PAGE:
Prattle on
Thursday, November 10, 2005
So, I am about to make a bold statement. The hipster is dead. I fear the hipster has become too homogeneous to actually be the cutting edge. I ponder this in the open letter below.

Dear Current Hipster,

I know you think you are ever changing, placing yourselves on the edge of the trend constantly refreshing, transforming, renewing. I know in your minds you are resetting the scene. You are the ultimate of what is cool.

Hipster, you took over the 70’s slacker esthetic and refined it to its current state. And for that, I thank you. Boys have mended the holes in the brown sweaters and women are now embracing an image that I can only describe as ‘Velma revisited’. Everyone’s hair is a mess, but thankfully, you all keep it under a touque even while smoking ten thousand cigarettes in a hot crowded bar. The finest part of the uniform is the thick-rimmed glasses. Positively EVERYONE, and I do mean everyone, is wearing them. I didn’t realize, that an entire generation had such bad eyes.

In your desperate collective attempt to reject the mainstream you clamour for the newest music and imitate whichever burgeoning talent best describes the total love you have for the guy living on the third floor of your McGill residence. I know that Joanna Newsome now enjoys fabulous popularity among the 20 year-old-university-girl demographic (I have to say this is reminiscent of the fame Sarah McLachlan had, until we all came to our senses and finally sold Fumbling Toward Ecstasy and Surfacing to any used CD store who would pay 25 cents for it). Yes, Newsome has some success, hell, I even like that ‘Peach, Plum, Pear’ song. However, this does NOT mean the harp is a viable musical instrument for a rock band. Concordia music students frequenting St. Laurent bars from Maisonneuve to Laurier are now putting a harp on stage and attempting to sing in voices that sound a little too close to Lisa Simpson’s. Come on now, please stop it.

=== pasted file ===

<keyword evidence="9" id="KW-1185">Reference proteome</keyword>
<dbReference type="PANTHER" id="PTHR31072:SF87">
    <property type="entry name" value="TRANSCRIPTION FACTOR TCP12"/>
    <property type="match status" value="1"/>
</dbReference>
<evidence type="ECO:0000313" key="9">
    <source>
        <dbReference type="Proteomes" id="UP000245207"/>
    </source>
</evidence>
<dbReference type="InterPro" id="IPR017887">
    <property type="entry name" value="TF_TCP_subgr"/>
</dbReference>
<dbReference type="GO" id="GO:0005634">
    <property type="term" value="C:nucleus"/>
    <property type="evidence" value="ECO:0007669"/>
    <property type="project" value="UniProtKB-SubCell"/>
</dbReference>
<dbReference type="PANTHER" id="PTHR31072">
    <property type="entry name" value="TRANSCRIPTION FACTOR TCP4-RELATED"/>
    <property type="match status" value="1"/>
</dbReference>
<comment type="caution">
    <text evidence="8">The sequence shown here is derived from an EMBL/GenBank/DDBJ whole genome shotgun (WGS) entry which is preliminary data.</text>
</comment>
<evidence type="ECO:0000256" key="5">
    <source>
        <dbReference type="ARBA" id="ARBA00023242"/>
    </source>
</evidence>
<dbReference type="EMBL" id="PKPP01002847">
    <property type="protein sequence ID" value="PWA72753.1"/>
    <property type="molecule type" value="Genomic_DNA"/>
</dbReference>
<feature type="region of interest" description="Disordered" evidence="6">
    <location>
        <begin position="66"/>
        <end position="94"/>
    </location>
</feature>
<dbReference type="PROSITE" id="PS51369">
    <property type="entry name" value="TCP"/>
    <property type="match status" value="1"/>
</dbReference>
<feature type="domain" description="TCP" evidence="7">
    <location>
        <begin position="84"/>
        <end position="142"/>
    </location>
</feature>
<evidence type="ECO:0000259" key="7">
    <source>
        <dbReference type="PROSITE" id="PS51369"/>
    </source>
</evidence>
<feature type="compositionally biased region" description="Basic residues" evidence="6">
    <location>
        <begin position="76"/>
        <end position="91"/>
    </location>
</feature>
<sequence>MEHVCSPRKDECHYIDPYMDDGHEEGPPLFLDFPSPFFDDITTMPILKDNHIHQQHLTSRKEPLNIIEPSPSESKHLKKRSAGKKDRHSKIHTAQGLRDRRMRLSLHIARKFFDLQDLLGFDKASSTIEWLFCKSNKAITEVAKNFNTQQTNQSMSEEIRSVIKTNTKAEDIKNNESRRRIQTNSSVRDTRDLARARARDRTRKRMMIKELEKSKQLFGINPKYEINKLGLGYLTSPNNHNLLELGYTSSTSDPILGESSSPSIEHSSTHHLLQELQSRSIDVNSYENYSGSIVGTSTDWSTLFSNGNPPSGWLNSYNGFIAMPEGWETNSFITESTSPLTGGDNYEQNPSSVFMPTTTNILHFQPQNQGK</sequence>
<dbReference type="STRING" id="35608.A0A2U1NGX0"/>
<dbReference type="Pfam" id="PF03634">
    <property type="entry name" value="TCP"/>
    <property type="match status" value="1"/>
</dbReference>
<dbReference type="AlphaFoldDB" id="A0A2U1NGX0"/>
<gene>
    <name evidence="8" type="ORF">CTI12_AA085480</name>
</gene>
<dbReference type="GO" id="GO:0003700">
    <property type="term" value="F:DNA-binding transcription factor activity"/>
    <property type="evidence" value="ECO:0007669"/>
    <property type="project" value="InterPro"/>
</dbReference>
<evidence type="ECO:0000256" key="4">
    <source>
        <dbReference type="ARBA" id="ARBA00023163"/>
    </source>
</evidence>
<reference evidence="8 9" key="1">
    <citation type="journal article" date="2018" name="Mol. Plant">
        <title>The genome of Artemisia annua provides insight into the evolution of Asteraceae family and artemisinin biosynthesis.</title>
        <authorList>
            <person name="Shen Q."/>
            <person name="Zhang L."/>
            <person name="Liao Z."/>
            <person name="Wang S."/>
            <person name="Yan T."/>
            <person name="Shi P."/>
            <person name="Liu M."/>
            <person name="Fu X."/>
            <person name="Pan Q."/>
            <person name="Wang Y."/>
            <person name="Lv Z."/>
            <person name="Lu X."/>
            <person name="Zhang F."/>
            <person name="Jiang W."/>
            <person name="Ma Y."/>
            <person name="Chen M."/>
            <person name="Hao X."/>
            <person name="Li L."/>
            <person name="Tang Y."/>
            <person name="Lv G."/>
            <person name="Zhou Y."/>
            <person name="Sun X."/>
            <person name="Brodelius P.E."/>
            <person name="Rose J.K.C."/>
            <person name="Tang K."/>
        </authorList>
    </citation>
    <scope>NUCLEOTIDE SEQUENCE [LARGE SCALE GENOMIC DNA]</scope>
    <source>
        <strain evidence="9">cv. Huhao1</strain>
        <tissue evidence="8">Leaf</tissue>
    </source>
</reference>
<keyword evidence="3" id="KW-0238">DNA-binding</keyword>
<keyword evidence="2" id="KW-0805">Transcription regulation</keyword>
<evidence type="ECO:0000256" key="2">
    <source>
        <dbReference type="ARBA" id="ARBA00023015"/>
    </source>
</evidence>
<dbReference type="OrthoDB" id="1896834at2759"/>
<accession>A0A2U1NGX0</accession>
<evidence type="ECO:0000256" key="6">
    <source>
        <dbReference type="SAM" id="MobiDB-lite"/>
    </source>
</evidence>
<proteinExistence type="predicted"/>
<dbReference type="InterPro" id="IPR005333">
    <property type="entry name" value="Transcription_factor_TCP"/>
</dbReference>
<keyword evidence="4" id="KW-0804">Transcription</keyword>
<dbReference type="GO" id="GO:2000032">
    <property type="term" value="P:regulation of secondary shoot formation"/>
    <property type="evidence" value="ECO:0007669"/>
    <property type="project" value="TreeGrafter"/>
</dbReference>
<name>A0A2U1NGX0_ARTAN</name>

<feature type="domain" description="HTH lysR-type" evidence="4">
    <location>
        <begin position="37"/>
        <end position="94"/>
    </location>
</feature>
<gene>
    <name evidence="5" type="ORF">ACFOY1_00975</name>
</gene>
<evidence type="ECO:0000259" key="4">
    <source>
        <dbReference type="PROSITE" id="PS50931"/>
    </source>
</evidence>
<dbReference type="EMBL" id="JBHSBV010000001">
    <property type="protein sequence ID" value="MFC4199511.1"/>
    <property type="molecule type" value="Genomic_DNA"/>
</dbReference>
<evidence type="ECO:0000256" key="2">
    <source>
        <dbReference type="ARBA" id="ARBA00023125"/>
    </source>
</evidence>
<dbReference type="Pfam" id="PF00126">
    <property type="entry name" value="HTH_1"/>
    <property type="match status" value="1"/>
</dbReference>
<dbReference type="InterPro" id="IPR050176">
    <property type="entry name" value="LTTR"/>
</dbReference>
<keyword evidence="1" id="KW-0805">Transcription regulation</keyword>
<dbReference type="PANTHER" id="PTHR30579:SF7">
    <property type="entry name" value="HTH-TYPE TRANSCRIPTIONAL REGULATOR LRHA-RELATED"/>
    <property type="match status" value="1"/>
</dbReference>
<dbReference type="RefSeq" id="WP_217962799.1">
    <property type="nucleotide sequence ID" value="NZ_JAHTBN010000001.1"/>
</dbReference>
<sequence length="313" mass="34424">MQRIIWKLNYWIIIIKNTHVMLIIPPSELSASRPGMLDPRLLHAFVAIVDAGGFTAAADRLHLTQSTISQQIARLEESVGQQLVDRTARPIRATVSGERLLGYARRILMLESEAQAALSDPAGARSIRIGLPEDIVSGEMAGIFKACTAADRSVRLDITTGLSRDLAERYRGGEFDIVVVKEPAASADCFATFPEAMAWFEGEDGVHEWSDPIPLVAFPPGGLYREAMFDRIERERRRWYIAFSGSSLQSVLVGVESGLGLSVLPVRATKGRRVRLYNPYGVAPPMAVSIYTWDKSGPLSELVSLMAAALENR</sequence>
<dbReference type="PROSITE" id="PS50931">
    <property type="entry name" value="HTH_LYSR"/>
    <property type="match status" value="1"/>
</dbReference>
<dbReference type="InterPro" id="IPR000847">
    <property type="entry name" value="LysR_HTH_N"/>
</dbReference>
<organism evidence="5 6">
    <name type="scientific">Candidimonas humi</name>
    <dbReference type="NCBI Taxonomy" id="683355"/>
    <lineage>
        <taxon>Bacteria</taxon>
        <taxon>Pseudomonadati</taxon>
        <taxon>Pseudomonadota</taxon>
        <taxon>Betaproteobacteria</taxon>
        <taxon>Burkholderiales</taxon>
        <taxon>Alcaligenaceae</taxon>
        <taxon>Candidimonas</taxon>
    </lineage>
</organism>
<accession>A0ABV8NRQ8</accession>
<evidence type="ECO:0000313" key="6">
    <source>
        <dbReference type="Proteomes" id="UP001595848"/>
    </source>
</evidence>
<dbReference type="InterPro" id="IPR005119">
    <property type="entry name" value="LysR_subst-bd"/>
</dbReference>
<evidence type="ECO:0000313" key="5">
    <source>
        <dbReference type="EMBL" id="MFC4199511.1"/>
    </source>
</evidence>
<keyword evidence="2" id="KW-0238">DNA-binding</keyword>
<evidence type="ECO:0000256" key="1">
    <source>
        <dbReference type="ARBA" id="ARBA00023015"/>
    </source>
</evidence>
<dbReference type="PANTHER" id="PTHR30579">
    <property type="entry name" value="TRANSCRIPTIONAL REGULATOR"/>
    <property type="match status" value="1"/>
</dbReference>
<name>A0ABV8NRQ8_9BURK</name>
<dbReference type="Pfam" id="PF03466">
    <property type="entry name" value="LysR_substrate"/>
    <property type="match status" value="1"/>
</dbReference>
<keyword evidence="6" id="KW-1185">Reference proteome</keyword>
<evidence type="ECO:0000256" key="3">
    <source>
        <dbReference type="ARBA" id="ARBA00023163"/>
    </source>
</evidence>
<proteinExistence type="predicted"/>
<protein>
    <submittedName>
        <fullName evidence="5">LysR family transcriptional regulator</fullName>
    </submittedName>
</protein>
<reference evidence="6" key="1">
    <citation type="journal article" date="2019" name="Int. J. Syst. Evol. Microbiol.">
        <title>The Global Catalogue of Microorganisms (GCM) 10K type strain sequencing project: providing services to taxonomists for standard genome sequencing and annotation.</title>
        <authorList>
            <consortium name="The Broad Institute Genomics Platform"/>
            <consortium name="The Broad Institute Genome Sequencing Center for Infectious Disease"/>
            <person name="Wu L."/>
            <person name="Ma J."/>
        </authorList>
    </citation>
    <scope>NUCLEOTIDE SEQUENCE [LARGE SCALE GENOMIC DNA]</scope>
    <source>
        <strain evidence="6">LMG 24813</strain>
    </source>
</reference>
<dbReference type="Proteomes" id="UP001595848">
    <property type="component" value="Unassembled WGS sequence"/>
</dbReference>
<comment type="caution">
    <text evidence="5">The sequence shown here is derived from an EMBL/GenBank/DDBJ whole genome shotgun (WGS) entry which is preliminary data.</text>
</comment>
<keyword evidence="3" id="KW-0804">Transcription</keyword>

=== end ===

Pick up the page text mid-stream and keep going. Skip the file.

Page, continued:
Don’t get me wrong, hipster, please don’t stop being your collective selves. On some level, we are all clones of each other. Everyone has their scene and every scene has its common esthetic. But, you seem to have brought homogeneity to a whole new level. You all look exactly the same. Goths do different things with their hair. The Gap set buys jeans with different cuts. Even black club girls (also knows as BET girls) have different coloured weaves. Why be so indistinguishable?


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